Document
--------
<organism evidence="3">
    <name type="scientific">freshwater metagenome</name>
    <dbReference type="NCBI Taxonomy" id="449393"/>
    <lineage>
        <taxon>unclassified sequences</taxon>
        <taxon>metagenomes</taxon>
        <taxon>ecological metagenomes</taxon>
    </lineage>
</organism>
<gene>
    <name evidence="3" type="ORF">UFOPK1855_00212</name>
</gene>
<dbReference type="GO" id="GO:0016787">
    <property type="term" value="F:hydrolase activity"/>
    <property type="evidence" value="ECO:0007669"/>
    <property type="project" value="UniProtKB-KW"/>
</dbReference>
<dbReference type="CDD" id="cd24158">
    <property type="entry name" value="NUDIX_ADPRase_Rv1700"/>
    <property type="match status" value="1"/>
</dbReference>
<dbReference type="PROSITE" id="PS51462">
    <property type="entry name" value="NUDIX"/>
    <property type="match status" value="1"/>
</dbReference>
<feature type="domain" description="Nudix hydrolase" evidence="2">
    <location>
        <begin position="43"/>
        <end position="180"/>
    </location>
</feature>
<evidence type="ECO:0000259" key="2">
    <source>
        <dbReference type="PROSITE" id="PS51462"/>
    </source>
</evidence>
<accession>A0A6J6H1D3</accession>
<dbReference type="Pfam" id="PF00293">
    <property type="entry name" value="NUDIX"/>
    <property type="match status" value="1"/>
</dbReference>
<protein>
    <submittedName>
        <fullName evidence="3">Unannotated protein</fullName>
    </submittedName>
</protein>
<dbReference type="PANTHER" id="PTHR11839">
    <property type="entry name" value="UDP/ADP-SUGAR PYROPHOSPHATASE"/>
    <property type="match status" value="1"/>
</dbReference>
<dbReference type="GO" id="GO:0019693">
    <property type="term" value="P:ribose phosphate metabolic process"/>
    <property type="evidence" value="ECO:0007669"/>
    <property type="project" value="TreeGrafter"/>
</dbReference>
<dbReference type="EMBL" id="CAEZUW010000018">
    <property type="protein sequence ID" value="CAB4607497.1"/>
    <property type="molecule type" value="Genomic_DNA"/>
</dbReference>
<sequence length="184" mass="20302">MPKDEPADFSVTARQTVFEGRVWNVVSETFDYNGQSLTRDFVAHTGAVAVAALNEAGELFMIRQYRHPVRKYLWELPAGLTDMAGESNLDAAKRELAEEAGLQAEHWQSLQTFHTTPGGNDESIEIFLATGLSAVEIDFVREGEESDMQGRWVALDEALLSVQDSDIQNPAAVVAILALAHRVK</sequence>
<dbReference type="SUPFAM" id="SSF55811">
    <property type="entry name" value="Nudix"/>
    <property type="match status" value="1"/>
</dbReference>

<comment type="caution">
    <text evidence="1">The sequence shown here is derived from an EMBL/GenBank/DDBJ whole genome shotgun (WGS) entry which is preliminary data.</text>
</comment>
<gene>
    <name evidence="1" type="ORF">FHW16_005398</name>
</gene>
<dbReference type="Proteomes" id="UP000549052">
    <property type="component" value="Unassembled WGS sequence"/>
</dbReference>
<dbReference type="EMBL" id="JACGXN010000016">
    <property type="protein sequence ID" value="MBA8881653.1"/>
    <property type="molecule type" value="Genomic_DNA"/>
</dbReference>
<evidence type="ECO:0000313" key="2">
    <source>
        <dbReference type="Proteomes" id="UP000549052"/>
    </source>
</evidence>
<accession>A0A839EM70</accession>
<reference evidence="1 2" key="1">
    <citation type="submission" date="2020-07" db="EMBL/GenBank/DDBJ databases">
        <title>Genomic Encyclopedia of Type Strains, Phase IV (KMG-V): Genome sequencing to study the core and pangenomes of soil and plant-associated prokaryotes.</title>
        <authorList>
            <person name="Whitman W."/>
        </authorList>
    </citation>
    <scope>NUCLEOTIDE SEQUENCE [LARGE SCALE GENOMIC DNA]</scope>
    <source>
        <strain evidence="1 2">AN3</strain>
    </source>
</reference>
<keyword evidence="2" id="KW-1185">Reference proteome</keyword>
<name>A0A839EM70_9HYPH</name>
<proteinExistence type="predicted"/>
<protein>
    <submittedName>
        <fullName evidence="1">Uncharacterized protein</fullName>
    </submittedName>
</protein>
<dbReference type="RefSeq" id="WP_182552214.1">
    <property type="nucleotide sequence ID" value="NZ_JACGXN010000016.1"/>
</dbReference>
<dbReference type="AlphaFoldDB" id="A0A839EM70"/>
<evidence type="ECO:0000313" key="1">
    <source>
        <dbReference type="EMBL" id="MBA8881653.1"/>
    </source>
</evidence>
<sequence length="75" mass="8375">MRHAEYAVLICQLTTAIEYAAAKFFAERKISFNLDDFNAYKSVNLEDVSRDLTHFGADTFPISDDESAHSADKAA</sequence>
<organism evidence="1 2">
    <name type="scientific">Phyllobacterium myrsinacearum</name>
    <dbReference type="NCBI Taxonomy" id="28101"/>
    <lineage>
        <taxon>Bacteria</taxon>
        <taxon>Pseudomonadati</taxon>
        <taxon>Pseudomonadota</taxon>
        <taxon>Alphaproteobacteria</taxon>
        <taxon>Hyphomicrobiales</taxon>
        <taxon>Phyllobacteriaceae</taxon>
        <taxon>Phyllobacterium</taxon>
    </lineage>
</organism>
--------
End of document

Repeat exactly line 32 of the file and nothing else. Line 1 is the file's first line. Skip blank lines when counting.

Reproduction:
<evidence type="ECO:0000259" key="2">